Google has struggled long and hard to launch its own social network. From Orkut, to Buzz, to Google Me, to Google + 1, many of us in the blogosphere have followed its flawed attempts at creating something that would be a worthy competitor of Facebook. This week with the news that it acquired Fflick, the Twitter Sentiment Analyzer, we examine the search giant taking another stab at adding a social layer to its core product.
To date the Fflick service has been known to organize tweets and comments about movies - but Google is looking to extend its platform to address other verticals such as news, consumer goods, restaurants, TV shows, in addition to a number of categories that accrue a large volume of searches.
And since Google also owns YouTube, apparently Fflick will commence its Google acclimation there. The movie service focuses on sentiment about movies and is based on vetted recommendations that emanate from one's friends' and followers' likes or dislike (sound a little bit like Facebook's Open Graph and LIKE buttons?)
Fflick's Movie Reviews
Chloe Albanesius, reports for PCmag.com that since comments on YouTube are not "usually considered to be the most informative or high-brow, perhaps Fflick can make sense of comments like ":02 BOOBIES!!!" The report goes on to say that YouTube "sees more than 400 tweets per minute that contain a YouTube link and (a good number) of YouTube videos are viewed on Facebook every day."
With the acquisition costing $10 million, Google not only gets the sentiment analysis start-up, it also acquires the high-level manpower of the founders, four former Digg employees, including software engineer Kurt Wilms.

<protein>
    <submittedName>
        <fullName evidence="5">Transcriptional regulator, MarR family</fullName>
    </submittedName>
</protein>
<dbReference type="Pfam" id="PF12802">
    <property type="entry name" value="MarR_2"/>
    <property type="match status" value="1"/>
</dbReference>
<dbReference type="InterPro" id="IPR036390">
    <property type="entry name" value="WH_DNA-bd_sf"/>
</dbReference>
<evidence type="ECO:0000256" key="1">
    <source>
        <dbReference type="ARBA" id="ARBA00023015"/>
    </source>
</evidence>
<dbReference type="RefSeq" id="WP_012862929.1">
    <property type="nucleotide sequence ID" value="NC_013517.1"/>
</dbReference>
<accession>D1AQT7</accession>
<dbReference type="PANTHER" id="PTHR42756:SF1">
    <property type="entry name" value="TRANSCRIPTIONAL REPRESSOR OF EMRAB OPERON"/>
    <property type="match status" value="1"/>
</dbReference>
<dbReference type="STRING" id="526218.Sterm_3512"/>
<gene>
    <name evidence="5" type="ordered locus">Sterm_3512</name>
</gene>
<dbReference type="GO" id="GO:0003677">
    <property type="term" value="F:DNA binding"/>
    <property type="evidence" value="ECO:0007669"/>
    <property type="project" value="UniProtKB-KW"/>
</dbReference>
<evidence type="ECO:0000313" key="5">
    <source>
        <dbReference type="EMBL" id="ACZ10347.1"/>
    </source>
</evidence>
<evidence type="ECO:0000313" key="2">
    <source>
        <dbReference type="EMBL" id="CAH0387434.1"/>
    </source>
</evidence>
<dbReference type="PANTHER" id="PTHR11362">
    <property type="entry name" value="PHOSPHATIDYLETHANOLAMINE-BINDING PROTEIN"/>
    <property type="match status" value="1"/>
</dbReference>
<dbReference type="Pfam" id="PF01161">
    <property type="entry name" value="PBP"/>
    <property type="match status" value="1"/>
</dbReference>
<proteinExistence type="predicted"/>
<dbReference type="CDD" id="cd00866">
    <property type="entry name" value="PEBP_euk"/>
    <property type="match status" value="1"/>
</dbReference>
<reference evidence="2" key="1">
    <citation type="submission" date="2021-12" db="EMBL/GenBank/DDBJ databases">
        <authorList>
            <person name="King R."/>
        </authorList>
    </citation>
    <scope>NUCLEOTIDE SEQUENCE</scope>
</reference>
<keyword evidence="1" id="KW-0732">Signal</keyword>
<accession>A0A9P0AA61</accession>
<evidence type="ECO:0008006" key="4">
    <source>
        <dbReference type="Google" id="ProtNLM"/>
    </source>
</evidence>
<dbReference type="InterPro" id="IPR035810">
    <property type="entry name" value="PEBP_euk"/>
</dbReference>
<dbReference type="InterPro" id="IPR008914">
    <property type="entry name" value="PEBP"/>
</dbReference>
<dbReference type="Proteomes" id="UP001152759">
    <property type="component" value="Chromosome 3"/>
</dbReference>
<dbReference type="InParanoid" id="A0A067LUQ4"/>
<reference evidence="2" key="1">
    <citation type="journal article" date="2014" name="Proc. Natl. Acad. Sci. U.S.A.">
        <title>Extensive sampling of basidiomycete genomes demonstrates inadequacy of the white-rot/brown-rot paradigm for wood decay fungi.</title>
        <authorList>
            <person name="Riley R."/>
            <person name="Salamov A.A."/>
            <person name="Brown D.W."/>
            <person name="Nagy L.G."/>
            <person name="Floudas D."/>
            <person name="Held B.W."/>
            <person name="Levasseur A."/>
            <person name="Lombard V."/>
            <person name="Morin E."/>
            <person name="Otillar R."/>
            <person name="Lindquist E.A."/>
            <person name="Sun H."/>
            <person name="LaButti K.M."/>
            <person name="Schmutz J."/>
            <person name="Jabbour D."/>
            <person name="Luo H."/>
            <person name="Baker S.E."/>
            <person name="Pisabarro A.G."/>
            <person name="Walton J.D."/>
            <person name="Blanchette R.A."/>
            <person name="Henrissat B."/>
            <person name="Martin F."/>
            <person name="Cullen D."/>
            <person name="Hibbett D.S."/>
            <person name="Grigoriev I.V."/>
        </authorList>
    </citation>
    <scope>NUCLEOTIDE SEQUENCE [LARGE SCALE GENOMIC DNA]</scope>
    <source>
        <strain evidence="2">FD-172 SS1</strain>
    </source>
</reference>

According to TechCrunch, the sign-in process is similar to other authentication registrations. You sign in with your Twitter account and are presented with a list of top-ranking movies. Adjacent to each film is a set of relevant tweets from a user's followers. You also have the option of browsing by sentiment, following a stream of positive or negative tweets about each movie.
In a SearchEngineWatch report, they dismiss the notion that Fflick will be be part of Google's algorithm, crawling the Web or even used to rank Web sites. Instead, they see Fflick being used to "rank places." With location-based social networks and geo-location check-ins populating the Web and mobile devices exponentially, these updates are becoming so popular, they are moving into the social Web.
The aggregation of all of these short-format comments, tweets and Facebook status updates regarding location are going to be necessary in polling sentiment across the Social Web.
Additionally, micro-reviews such as TripAdvisor is something Google could potentially replicate with Fflick. Using semantic analysis technology, Google's robots could identify common denominators and repetitive themes within all existing real-time reviews and aggregate them into a scannable format.
In the graphic novel, Facebucks & Dumb F*cks, the satire positions Facebook (aka Facebucks) as the dominant player for the next decade in three areas: social media, semantic technology and Internet search. This is substantiated by all the new features the social network has added in just one year's time. If Google (aka Gobble) is truly going to extend it's 12 years of fame, another 12, it needs to step up its social and semantic game, way beyond a small acquisition like Fflick. At present, the Social Media Grail is still eluding the Big G.
Page from Facebucks & Dumb F*cks graphic novel